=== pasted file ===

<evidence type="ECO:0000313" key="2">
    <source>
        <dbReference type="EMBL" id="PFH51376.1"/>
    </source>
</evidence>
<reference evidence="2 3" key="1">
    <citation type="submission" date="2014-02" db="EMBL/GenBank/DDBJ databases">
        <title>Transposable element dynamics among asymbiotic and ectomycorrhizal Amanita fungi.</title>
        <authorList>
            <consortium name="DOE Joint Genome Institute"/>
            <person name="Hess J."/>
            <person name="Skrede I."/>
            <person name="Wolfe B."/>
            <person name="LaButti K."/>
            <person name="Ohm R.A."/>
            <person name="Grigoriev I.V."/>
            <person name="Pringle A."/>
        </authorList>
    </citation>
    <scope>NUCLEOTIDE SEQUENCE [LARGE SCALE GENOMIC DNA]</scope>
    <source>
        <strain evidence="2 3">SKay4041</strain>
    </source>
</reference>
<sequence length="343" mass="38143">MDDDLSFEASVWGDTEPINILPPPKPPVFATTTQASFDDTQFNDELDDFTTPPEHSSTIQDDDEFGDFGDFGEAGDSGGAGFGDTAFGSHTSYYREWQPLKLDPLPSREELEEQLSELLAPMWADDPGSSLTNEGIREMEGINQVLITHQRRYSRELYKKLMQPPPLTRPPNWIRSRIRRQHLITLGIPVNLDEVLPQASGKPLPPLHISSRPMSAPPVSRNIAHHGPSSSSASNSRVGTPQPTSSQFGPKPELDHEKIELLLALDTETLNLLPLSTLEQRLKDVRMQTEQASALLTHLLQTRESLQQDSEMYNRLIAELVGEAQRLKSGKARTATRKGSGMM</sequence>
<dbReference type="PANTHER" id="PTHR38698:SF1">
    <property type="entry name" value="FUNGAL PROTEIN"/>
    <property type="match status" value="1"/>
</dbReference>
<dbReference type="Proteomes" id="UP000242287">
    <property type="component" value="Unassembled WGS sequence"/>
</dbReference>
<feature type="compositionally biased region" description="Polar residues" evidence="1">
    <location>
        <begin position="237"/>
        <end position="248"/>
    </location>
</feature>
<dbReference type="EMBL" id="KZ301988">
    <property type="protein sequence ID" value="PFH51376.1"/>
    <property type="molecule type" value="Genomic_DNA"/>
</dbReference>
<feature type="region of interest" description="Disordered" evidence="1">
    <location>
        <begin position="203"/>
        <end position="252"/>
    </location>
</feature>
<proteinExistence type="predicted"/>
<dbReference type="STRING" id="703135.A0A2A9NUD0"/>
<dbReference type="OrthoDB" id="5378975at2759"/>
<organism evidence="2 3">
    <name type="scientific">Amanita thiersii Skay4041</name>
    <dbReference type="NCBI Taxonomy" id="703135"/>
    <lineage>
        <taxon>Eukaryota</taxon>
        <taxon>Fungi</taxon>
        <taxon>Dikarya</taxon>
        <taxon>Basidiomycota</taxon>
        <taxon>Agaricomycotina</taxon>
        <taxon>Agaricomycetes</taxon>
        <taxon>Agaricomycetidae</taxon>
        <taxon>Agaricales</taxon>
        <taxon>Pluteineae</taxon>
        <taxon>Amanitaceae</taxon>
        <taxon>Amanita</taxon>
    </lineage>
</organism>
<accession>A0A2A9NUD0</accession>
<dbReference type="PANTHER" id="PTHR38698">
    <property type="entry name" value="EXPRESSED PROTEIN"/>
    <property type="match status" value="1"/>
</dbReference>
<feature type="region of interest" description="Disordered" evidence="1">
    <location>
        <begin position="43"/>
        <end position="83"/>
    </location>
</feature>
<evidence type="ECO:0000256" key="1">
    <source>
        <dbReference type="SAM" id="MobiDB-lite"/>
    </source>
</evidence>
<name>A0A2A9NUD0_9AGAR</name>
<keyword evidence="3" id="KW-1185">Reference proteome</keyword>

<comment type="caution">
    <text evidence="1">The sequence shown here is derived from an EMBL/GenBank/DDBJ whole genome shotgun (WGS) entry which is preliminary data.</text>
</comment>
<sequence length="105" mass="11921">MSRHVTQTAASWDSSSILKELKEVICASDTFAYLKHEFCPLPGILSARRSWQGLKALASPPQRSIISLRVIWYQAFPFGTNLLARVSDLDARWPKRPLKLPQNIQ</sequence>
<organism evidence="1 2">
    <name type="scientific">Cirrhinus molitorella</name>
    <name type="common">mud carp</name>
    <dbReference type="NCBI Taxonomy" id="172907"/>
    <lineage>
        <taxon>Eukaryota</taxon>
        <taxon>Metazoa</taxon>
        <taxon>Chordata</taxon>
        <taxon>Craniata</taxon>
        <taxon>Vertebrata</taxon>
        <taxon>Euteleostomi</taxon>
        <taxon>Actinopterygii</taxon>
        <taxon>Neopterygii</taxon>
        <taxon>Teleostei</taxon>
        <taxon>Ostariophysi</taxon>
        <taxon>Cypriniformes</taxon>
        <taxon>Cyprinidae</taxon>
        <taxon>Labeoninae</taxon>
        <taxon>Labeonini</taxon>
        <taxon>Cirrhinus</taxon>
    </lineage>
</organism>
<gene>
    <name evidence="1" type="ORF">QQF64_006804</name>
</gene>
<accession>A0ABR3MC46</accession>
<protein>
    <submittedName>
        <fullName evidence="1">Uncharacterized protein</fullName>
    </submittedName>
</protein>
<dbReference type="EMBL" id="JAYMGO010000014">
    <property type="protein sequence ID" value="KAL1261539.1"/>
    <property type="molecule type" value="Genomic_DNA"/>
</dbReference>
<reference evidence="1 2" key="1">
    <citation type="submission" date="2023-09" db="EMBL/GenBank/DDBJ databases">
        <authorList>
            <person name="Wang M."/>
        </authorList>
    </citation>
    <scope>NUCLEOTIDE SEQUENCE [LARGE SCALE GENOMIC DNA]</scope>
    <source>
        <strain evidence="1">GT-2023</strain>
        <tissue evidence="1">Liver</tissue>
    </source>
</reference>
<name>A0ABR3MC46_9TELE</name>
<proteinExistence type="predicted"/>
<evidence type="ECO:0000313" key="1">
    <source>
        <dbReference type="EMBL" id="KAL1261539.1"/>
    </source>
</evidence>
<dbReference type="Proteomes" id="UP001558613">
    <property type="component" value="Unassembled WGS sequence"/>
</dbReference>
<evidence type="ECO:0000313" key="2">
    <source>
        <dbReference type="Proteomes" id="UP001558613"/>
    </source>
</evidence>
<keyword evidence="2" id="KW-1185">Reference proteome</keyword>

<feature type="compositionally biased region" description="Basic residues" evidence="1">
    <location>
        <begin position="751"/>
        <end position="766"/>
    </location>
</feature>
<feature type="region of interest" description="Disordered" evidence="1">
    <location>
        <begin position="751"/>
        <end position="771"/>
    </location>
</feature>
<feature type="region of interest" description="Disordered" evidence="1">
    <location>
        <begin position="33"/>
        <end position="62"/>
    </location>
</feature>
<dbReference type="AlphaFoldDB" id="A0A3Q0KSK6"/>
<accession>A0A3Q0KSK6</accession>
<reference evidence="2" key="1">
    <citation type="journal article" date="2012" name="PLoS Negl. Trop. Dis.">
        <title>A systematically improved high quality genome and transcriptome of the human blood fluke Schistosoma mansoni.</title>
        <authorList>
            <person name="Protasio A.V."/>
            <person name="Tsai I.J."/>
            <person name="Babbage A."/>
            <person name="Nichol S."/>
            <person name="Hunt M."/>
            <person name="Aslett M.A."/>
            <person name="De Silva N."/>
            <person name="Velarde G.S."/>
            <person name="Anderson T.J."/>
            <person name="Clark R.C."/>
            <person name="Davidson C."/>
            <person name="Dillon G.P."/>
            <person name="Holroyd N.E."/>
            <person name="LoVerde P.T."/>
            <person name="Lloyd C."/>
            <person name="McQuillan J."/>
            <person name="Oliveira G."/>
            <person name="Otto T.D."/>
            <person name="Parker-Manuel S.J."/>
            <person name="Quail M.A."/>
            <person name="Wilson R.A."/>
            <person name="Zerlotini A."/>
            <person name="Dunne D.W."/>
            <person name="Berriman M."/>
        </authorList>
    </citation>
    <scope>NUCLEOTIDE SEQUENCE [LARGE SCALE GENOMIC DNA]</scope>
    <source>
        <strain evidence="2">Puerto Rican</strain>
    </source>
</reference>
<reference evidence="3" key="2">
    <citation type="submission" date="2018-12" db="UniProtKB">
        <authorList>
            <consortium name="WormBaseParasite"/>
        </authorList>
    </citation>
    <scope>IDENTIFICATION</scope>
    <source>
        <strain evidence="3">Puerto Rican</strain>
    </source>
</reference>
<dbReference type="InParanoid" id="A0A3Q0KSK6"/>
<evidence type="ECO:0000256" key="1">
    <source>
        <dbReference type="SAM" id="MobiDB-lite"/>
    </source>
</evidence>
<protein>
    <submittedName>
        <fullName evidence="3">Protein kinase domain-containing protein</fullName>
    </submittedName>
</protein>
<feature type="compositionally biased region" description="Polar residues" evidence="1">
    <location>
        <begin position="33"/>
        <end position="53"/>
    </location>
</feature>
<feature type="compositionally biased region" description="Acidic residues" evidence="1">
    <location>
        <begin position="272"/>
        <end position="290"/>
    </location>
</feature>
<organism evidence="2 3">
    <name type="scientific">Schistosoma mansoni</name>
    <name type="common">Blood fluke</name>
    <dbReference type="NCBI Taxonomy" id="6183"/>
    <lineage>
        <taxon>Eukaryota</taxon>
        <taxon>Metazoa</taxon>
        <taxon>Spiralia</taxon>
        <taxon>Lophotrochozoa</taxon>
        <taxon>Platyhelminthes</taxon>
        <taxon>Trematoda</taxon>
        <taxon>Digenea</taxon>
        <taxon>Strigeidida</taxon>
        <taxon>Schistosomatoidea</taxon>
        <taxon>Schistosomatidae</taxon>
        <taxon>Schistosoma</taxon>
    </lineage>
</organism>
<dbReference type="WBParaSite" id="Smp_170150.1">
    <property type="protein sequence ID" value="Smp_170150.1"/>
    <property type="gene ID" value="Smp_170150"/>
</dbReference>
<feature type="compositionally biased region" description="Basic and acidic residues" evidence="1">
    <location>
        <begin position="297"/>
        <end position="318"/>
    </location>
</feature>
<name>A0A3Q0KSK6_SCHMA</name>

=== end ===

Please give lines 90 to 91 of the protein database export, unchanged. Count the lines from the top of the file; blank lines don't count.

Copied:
<sequence length="105" mass="11921">MSRHVTQTAASWDSSSILKELKEVICASDTFAYLKHEFCPLPGILSARRSWQGLKALASPPQRSIISLRVIWYQAFPFGTNLLARVSDLDARWPKRPLKLPQNIQ</sequence>
<organism evidence="1 2">